Marine Life Facilities Become Treasured Sites

A little girl pointed to an aquarium and shouted "Oh, look at the turtle"!

She was among a group of excited 2nd and 3rd graders who travelled more than two hours to see some of nature's wonders. On Thursday, the gifted students from Flowood Elementary discovered Marine Life in Gulfport for the very first time.

Michelle Sullivan said "They get to be up close and personal. They touch some of the animals, and talk with caregivers of animals. They read it in a book, but it's actually real when they get to come here and actually touch and participate".

Eight year old Wesley Dillard got to touch and feed some of the dolphins. He said "They feel so smooth. Feeding them was kind of strange because I didn't know they would actually just sit there and eat. I thought they would probably swim down and try to get them".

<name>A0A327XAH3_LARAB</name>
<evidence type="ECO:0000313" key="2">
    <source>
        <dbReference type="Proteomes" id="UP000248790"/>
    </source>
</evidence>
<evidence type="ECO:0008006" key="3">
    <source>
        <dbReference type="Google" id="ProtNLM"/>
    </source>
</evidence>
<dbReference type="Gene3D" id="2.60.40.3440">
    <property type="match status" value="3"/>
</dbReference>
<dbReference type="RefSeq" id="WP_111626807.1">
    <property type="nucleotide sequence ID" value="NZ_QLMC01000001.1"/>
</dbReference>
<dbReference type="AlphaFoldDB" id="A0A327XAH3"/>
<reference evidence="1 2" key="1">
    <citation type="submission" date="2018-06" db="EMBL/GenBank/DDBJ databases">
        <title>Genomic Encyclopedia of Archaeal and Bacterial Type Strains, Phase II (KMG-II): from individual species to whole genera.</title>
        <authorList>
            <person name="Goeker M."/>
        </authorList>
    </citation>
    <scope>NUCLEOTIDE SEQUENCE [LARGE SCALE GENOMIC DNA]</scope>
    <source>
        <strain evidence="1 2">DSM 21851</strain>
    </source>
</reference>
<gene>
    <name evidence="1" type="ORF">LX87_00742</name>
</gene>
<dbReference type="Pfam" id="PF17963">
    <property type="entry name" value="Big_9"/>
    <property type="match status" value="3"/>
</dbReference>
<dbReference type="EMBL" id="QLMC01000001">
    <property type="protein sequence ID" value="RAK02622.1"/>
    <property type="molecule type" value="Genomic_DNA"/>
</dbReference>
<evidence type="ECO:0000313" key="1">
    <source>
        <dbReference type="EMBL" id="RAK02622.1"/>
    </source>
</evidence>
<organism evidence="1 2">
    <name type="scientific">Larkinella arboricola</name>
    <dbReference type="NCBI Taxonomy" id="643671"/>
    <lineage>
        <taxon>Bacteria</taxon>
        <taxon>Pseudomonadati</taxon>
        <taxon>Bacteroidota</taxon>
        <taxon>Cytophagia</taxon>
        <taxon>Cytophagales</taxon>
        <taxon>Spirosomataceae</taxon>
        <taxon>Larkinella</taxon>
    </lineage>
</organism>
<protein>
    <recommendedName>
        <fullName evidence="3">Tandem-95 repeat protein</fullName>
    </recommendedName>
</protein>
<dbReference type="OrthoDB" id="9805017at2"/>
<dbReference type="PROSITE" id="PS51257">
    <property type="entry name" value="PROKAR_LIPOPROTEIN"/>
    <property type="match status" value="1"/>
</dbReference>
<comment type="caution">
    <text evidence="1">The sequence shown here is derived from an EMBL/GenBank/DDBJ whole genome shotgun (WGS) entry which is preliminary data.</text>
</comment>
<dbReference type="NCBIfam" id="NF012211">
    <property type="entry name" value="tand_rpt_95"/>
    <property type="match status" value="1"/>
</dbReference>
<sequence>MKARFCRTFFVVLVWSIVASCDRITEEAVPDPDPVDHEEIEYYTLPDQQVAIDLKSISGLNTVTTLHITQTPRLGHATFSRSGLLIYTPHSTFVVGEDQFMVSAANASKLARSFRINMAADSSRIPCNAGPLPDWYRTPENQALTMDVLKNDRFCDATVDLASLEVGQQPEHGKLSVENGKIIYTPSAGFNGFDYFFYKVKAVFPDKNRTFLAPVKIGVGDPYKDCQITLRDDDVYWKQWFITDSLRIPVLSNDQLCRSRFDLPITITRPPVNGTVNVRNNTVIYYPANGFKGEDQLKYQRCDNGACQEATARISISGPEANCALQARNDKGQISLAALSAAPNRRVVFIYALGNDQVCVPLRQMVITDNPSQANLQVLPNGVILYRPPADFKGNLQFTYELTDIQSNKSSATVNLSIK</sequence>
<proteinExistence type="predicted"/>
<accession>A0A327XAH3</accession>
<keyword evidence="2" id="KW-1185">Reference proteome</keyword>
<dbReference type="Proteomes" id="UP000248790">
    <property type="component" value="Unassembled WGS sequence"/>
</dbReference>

A new Harris poll shows that more and more teachers are turning facilities like Marine Life into outdoor classrooms.

Marine Life Director Dr. Moby Solangi said "I think the point that came across was what we're doing was liked by the public. They appreciate what we're doing. It's a great learning tool and it helps instill good values about nature".

The survey hilights another important point. By seeing, touching and feeding the animals, the experience will hopefully open up the children's eyes, and even their hearts, to wildlife.

Solangi said "It creates this appreciation about the animals and their environment, and if you love something, you want to protect it".

Seven year old Summer Herlevin said "They're fun. They're very cool to watch. It would be really cool if I had one so I can play with it".

Wesley said "They can be very nice animals. We should respect them and care for them".

Taking better care of the animals will mean more of them for the children to see and enjoy in the future. Just so you know, Marine Life is the second oldest marine mammal facility in the world.

By: Trang Pham-Bui